Since the tragic day of Sept.11, 2001, Muslim Americans have spent good amount of our time and resources praying, preaching and marching for peace. I feel a slight level of comfort reporting that based on Gallup and PEW surveys, FBI findings and a RAND Corporation report, Muslim Americans are less tolerant of violence than generally depicted by the news. It is also a significant contribution of the Muslim community that 40 percent of all terrorism related cases since 9/11 were reported by Muslim Americans themselves to the law enforcement authorities.
It seems that the preachers of peace have fallen short.
Although both the Quran and the Bible contain the commandment that killing one innocent human being is like killing the whole of humanity, a large number of Americans believe it is justifiable to intentionally attack civilians. But more non-Muslim-Americans say that compared to Muslim Americans. There are multiple surveys that substantiate this point. The first time I noticed this was in 2007.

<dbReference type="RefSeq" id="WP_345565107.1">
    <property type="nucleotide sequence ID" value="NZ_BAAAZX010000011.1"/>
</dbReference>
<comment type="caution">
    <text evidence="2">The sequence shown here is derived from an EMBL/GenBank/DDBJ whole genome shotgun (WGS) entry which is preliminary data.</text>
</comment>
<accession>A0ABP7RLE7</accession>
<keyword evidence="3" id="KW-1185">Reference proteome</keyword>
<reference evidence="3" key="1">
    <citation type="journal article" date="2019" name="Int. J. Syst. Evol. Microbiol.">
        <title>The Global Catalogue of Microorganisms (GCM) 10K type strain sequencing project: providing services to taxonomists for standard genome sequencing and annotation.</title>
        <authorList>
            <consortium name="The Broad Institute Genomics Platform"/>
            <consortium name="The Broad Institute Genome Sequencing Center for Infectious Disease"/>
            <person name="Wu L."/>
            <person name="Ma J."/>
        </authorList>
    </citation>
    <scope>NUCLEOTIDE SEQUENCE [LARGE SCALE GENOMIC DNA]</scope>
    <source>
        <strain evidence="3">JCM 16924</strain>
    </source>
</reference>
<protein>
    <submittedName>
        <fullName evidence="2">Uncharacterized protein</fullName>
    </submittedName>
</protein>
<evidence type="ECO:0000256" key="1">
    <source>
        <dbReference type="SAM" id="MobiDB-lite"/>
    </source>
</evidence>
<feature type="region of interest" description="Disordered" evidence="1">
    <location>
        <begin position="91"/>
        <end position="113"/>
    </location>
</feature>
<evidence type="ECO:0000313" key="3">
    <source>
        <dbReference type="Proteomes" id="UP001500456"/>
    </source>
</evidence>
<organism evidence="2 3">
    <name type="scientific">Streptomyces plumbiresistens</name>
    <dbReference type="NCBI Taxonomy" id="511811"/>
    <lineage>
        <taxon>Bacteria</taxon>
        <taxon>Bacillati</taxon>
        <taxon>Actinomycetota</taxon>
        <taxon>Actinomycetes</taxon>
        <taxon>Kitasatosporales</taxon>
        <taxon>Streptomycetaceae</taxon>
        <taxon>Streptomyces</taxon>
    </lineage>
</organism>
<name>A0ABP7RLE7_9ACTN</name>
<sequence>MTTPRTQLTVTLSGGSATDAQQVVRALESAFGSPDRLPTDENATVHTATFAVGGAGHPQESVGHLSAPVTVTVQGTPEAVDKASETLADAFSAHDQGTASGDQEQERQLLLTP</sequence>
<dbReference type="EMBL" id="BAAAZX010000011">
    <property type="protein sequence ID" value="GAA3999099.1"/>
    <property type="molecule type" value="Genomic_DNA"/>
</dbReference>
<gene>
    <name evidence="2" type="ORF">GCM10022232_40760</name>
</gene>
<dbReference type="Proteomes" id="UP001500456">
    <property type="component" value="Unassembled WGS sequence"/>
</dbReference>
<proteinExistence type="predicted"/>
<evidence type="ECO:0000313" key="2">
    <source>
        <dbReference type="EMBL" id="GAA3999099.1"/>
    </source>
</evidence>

Public Opinion Surveys
A World Public Opinion (WPO) survey done in collaboration at that time with the University of Maryland reported that 51 percent of Americans believe "bombings and other types of attacks intentionally aimed at civilians are sometimes justified," while only 13 percent of American Muslims hold a similar view, with a full 81 percent saying violence against civilians is never justified.
A recent Gallup survey (2011) asks the same question separately -- first for a "military attacks against civilians" and then "individuals and small groups attacking civilians." Muslim Americans came out as the staunchest opponents of both overwhelmingly as compared to their neighbors.